All animals have to maintain their core body temperature somehow for their bodily processes like digestion, growth, and respiration to run smoothly. You’ve likely heard at some point that all animals are either warm-blooded or cold-blooded. But what do these terms actually mean, particularly for our scaly friends? Are reptiles warm-blooded or cold-blooded?
Let’s take an in-depth look at how reptiles manage to keep their bodies warm and functioning properly.
What Does it Mean to be “Cold-Blooded?”
“Cold-blooded” is an informal term that generally refers to animals that are ectothermic rather than endothermic.
However, before we get into precisely what endothermy and ectothermy entail, it’ll help to briefly touch on what thermoregulation is, why it’s important in this context, and how it works. Essentially, all animals must thermoregulate or keep their body temperature within a specific range to maintain homeostasis.
To put it simply, homeostasis is a state of internal stability that allows an animal’s bodily functions to play out normally. This involves various factors, such as optimal fluid levels, blood pressure, and body temperature. A stable body temperature is one of the most important factors in maintaining homeostasis. Most animals are either ectothermic or endothermic when it comes to how they maintain their core body temperature.
An ectothermic or “cold-blooded” animal must rely on its external environment and surroundings to raise or lower its body temperature. For instance, an ectothermic animal might bask in the sunlight to warm up. Alternatively, it might dig a burrow for itself in some sand to cool down.
On the other hand, endothermic or “warm-blooded” animals create their body heat. They release heat sort of as a byproduct of their internal processes. As an endothermic animal digests, breathes, reproduces, and generally goes about its daily life, its body maintains its ideal temperature on its own. If the animal becomes particularly cold or hot, though, it might rely on additional behaviors like shivering or sweating to help further stabilize its temperature.
Are All Reptiles Cold-Blooded?
As we touched on above, all animals are either ectothermic or endothermic. Ectothermic animals are generally considered “cold-blooded,” while endothermic animals are considered “warm-blooded.”
In general, most reptiles, amphibians, fish, and insects are ectothermic or cold-blooded. As a result, they have to rely on their environment to keep their bodies warm and functioning properly. Birds and mammals, on the other hand, are almost exclusively endothermic.
Currently, there are no fully endothermic reptiles. However, a small handful of certain fish, insects, and reptiles are at least partially endothermic. This means they can maintain their body temperature internally only temporarily in very specific circumstances.
Interestingly, the Argentine black and white tegu lizard is a notable outlier here. When they undergo brumation (the cold-blooded animal’s version of hibernation), their metabolisms temporarily give off heat in a similar way to endothermic animals. This allows them to raise their body temperature slightly to stay warm in this particular state. Outside of brumation, though, they are ectothermic as usual, like other reptiles.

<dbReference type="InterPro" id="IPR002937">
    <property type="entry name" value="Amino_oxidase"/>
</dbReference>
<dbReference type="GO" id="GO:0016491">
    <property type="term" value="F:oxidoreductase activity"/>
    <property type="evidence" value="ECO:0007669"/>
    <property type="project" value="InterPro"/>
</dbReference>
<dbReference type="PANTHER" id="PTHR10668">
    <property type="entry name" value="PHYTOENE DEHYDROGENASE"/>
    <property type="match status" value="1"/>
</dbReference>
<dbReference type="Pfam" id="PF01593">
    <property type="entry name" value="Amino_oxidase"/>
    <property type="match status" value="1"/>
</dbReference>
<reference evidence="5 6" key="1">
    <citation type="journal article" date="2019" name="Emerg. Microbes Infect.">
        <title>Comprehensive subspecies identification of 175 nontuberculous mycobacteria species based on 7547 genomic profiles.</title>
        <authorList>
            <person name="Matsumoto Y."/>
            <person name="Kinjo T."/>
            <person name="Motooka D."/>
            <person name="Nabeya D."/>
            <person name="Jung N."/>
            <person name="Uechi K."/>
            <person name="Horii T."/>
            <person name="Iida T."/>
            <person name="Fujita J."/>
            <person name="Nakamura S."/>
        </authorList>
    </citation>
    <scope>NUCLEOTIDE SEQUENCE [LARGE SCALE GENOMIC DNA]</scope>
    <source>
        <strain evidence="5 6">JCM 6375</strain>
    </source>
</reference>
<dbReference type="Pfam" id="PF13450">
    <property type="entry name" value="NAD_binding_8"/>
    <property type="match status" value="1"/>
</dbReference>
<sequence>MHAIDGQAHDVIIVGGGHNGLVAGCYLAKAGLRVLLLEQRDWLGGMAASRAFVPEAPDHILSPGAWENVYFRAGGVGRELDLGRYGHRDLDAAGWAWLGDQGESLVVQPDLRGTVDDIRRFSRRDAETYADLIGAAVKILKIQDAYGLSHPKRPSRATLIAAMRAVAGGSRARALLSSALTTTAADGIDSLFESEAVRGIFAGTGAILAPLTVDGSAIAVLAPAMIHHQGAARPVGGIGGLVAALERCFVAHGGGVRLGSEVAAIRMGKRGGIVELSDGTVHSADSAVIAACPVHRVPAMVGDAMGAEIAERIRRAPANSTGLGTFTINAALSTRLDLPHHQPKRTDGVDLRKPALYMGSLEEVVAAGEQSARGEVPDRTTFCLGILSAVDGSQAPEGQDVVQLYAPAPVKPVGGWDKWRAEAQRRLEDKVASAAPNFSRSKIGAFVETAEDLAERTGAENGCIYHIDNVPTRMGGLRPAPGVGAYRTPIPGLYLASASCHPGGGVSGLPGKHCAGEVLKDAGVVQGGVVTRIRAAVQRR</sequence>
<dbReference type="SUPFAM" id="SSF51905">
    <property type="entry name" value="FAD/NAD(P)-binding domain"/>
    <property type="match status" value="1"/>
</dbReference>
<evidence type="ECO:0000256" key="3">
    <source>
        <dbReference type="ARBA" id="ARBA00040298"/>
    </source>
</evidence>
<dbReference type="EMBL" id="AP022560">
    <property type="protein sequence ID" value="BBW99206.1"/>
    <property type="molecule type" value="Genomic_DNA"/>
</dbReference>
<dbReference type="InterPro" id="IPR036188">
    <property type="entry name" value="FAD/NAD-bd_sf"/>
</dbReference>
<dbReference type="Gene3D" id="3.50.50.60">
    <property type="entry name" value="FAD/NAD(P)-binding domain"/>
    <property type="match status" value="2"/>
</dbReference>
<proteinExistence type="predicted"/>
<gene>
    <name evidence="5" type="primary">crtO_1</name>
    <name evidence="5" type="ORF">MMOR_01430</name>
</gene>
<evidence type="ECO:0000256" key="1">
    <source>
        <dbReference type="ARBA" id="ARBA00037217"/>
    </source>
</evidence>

A few species of pythons can also become temporarily endothermic in very specific conditions. Indian rock pythons and carpet pythons sometimes undergo a type of endothermy known as facultative endothermy. This allows them to produce additional body heat by exercising or moving a certain way. After laying eggs, these pythons will flex their abdominal muscles and “shiver” rapidly to temporarily raise their body temperature. In turn, they can incubate their eggs more efficiently.
However, these exceptions, as fascinating as they are, are rare and only temporary. All reptiles are either fully or mostly ectothermic.
How Do Reptiles Thermoregulate?
Since reptiles are typically ectothermic or cold-blooded, they have to get a bit creative with how they keep their body temperature consistent and warm. While endothermic animals can thermoregulate passively, ectotherms have to rely on their environment to regulate their temperature. There are many ways they can cleverly use their surroundings to increase or decrease their internal temperature when needed.
For example, if it’s a particularly cold day and a lizard isn’t warm enough, it might bask under direct sunlight on a dark, flat rock. This will allow it to absorb more warmth from the sun overhead as well as the direct belly heat from the rock itself.
Many lizards, such as bearded dragons and horned lizards, can extend their ribs and “flatten” themselves out to increase their body’s surface area. As a result, they can absorb more sunlight and warmth than usual when they’re in dire need of a quick increase in body temperature.
Alternatively, a snake may take a swim in some cool waters under a shady tree to cool down on a very hot day. Similarly, tortoises will dig burrows in cool, moist sand to quickly and easily lower their body temperature when necessary.
In short, there are a lot of ways reptiles can increase or decrease their temperature in a pinch. It’s certainly not as convenient as being endothermic, but it works!
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